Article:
Penticton parents Anna and Aaron Moen remember the day their 13-month-son was diagnosed with cancer like it was yesterday.
“It was a Tuesday. May 9, (2014). He had a really, really bad cold,” Anna explained. “I decided to take him into the hospital. They ended up sending him for an X-ray to rule out pneumonia.
“The doctor came back and said they had found a shadow in his lung.”
Just like that, she said, they were on their way the next day to the B.C. Children’s Hospital in Vancouver for more testing. A whole team was waiting for the boy, Aeson, when they arrived.
“They just kept calling it a mass,” Anna said.
It was the following Wednesday, she continued, when the news was delivered to her that the mass was actually a tumour the size of a golf ball and was cancerous. By Friday, Aeson was starting his first round of chemotherapy.
“The cold that he had was just coincidence. The doctor did tell us … if we had waited another six months, (cancer) symptoms would have started to come up, and it would have (spread) everywhere.
“When you find out a little kid has cancer, it’s not really realistic,” Anna said. “Especially when it’s your own kid.”
The family spent a month-and-a-half in Vancouver. Anna left her job and Aaron began working Monday to Thursday in order to drive from Penticton to Vancouver every weekend.
With no family on the coast, Anna and Aaron stayed in a hotel paid for by B.C. Residency. The hotel was in Richmond and a long commute to the hospital.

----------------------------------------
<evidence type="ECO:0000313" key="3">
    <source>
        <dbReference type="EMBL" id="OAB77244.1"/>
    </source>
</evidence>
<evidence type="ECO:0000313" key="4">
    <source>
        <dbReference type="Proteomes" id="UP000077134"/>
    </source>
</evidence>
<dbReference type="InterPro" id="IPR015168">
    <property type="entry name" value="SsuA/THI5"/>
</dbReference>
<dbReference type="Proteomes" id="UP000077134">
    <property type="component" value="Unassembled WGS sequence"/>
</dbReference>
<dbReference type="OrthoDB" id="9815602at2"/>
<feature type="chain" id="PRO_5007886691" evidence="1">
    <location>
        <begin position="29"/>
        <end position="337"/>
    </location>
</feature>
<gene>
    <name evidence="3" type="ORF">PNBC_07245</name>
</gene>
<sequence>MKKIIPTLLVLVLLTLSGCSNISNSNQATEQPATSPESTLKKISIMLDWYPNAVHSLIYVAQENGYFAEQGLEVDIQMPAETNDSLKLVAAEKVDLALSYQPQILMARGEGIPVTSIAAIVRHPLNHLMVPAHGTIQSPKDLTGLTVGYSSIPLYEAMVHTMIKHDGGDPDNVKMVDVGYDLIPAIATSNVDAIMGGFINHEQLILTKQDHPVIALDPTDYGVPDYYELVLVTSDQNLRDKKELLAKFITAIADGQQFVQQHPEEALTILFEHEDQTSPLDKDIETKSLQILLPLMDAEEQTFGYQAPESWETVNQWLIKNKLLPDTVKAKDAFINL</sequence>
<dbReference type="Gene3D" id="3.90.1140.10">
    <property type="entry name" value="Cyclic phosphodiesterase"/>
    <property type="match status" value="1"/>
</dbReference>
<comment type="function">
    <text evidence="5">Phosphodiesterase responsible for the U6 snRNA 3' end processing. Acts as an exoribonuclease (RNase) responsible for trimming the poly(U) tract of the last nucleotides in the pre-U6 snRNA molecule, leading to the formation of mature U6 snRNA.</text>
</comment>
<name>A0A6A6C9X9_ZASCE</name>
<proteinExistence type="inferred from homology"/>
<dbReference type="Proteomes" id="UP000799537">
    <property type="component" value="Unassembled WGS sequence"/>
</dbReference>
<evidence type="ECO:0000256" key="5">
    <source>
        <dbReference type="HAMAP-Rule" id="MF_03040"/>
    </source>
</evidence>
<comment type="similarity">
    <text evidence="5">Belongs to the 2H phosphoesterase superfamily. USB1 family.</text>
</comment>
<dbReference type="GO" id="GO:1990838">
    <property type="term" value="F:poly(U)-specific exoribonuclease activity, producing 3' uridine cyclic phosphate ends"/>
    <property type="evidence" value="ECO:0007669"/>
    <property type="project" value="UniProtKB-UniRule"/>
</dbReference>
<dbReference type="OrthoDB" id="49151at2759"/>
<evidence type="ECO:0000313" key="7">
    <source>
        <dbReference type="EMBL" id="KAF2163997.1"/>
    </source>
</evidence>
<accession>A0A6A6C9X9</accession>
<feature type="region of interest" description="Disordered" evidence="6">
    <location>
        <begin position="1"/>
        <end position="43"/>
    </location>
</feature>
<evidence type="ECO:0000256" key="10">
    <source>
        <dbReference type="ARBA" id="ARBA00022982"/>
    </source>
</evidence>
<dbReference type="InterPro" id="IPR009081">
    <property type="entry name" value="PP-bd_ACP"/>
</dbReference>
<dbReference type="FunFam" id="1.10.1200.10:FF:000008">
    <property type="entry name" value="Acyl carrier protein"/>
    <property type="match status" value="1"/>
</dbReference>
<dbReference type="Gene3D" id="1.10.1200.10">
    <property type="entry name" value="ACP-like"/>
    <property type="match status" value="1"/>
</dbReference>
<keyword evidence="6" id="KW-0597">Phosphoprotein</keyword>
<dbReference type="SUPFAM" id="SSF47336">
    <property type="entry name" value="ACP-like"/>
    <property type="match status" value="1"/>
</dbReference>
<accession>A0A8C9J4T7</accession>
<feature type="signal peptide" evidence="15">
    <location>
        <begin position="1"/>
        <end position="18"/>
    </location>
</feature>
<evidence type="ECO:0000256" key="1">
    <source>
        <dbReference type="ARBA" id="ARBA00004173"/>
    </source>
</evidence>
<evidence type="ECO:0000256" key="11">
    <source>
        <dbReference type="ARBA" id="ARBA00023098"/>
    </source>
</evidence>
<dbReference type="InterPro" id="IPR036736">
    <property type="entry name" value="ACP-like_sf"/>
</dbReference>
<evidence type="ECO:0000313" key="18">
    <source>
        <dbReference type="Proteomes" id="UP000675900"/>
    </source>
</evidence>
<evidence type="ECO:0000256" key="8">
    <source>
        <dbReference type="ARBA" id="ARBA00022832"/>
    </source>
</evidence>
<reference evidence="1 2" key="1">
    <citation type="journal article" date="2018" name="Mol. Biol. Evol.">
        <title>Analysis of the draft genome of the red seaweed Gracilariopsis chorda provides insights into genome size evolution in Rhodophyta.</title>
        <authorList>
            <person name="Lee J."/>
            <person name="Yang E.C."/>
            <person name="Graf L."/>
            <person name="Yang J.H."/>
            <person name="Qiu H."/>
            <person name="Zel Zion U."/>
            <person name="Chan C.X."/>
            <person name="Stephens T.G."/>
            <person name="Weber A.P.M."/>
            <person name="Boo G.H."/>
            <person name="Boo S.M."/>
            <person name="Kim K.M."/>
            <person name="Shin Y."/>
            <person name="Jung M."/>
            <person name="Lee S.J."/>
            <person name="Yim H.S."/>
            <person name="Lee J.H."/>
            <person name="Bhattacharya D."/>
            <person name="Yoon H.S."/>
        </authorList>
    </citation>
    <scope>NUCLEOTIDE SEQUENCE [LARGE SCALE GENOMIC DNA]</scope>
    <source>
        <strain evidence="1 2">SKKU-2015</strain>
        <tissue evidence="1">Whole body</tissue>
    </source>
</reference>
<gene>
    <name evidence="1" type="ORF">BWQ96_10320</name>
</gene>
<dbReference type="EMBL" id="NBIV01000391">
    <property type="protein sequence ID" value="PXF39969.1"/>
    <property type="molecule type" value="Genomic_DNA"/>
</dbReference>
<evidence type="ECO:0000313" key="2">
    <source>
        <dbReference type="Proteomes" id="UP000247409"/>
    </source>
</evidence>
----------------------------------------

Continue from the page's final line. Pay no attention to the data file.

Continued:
“The (old) Ronald McDonald house ... only accommodated only 13 families, so that was always full,” Anna explained.
But by July, the new B.C. and Yukon branch of the Ronald McDonald House opened, and the Moen family was one of the first to move in. It was like night and day to have a kitchen, to be able to cook and to have a large enough space for Aeson to play in rather than a hotel room, said Anna.
“People don’t realize what that atmosphere does for a family,” said Aaron. “The support that other families give each other. When we came back to Penticton after (Aeson) was done … it felt weird being here, like this wasn’t home anymore. That was home.”
At six years old, Aeson has been in remission for four-and-a-half years now. The family drives to Vancouver twice a year for check-ups, and continues to stay at the Ronald McDonald House.
“He’s super comfortable in the (Ronald McDonald) house,” said Aaron.
The Moen family is so grateful for the Ronald McDonald House, they host a golf tournament every year to give back.
In four years, the Moens have raised over $20,000 for the centre, while Aeson has resumed a normal life.
“What you see now is how he was. He never changed. He’s loves being outside. He loves school,” said Aaron. “He’s just like every other kid.”
They shared their story to help raise awareness about Ronald McDonald House and draw attention to its annual A Night to Dream Gala in Vancouver on Oct. 4.